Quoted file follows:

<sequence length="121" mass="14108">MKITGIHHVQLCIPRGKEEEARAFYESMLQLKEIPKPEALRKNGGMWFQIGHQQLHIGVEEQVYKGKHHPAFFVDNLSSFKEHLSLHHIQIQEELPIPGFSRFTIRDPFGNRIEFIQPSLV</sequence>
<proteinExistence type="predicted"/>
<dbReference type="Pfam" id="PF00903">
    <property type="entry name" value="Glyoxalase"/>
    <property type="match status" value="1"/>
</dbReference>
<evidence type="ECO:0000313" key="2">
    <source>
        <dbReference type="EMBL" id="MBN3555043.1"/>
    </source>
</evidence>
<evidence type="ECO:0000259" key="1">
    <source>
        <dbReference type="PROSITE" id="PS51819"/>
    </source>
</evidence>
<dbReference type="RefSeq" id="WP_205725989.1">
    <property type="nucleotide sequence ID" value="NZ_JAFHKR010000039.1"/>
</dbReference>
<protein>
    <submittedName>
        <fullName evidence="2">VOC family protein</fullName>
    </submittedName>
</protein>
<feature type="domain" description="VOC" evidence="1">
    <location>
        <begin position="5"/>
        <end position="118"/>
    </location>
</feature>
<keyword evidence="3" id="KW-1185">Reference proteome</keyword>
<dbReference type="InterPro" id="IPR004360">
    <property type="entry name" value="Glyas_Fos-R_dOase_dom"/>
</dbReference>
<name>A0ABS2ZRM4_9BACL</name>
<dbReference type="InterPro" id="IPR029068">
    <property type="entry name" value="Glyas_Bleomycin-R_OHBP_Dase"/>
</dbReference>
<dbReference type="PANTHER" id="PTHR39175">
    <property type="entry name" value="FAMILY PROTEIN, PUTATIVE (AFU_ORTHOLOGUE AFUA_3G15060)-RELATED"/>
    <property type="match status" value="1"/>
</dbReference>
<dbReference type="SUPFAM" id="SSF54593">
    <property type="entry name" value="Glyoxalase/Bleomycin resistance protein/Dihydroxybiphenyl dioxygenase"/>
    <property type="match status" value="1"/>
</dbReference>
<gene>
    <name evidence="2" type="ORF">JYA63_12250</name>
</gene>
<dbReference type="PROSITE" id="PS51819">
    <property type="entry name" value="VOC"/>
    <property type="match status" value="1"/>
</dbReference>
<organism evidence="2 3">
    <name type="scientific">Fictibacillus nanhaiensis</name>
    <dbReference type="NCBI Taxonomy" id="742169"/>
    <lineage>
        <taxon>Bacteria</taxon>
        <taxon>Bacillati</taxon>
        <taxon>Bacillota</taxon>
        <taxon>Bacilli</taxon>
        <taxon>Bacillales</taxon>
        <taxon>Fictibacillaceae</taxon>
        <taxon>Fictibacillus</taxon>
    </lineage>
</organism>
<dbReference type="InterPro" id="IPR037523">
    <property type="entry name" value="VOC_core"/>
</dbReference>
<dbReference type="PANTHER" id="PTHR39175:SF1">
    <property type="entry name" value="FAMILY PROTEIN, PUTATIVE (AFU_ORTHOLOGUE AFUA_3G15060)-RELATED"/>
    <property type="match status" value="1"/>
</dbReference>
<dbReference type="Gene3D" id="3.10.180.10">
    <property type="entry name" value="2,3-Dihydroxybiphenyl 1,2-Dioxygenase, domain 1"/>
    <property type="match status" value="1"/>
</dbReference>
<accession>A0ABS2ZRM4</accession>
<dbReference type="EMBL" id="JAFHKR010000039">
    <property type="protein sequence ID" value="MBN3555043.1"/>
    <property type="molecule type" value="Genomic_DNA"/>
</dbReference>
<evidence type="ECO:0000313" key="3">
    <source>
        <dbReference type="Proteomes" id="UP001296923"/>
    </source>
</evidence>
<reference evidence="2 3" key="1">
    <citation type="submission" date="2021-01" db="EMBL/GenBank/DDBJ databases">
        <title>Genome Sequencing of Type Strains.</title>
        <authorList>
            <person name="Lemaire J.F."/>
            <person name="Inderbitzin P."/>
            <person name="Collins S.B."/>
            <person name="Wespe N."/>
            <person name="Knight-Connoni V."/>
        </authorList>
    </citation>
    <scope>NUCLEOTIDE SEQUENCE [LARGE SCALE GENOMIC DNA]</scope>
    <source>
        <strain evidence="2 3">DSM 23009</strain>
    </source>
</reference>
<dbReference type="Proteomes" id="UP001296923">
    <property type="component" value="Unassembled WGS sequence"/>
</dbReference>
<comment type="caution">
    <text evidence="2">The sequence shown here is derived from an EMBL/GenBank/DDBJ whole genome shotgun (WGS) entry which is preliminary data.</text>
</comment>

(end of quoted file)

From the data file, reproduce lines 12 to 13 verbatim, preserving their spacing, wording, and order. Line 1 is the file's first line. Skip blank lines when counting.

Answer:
<evidence type="ECO:0000259" key="1">
    <source>